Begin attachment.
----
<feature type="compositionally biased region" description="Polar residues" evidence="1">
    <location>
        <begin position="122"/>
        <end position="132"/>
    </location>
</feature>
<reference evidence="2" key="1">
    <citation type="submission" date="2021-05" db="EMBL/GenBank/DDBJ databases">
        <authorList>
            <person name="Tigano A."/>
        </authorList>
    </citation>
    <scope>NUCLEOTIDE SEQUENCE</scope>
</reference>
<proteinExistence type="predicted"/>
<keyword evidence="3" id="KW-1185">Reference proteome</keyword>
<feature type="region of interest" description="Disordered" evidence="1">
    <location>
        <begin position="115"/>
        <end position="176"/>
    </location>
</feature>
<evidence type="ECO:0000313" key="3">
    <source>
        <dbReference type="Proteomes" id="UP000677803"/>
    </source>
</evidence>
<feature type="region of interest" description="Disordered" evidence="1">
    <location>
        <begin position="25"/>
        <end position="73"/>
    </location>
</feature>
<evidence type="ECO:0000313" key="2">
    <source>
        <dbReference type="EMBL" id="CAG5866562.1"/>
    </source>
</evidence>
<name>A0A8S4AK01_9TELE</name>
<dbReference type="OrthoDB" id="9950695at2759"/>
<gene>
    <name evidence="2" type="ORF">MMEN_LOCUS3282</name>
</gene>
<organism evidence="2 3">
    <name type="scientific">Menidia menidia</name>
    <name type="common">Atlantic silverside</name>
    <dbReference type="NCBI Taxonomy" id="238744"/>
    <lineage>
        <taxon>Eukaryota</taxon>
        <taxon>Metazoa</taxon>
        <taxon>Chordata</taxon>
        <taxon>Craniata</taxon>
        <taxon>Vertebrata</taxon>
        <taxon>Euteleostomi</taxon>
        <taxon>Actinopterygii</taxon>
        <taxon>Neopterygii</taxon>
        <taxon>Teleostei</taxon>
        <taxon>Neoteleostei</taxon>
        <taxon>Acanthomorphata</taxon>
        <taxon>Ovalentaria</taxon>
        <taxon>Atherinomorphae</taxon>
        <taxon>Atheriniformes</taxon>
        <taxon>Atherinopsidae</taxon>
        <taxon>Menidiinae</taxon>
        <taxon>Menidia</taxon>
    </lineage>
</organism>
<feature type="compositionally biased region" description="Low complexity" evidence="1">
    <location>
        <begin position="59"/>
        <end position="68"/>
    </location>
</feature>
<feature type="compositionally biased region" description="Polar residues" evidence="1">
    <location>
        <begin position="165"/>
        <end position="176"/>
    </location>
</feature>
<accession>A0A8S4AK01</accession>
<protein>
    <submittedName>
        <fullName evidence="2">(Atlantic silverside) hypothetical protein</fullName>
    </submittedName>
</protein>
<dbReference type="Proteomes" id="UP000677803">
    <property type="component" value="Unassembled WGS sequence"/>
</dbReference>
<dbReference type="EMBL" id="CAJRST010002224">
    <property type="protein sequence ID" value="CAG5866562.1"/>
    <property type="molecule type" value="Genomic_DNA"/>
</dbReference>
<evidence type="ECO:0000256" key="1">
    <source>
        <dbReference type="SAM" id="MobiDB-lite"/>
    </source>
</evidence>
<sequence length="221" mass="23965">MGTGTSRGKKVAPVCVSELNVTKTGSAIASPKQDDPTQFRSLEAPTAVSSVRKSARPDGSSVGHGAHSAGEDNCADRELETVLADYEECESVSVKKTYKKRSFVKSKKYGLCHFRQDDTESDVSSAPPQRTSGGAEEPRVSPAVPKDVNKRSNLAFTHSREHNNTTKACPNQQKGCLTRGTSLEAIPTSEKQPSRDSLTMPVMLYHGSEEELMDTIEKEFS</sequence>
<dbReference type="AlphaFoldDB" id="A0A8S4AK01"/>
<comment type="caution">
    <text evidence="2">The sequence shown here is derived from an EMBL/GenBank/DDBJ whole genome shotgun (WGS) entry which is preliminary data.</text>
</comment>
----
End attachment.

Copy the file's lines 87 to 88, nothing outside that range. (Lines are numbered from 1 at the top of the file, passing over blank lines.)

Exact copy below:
    <property type="component" value="Unassembled WGS sequence"/>
</dbReference>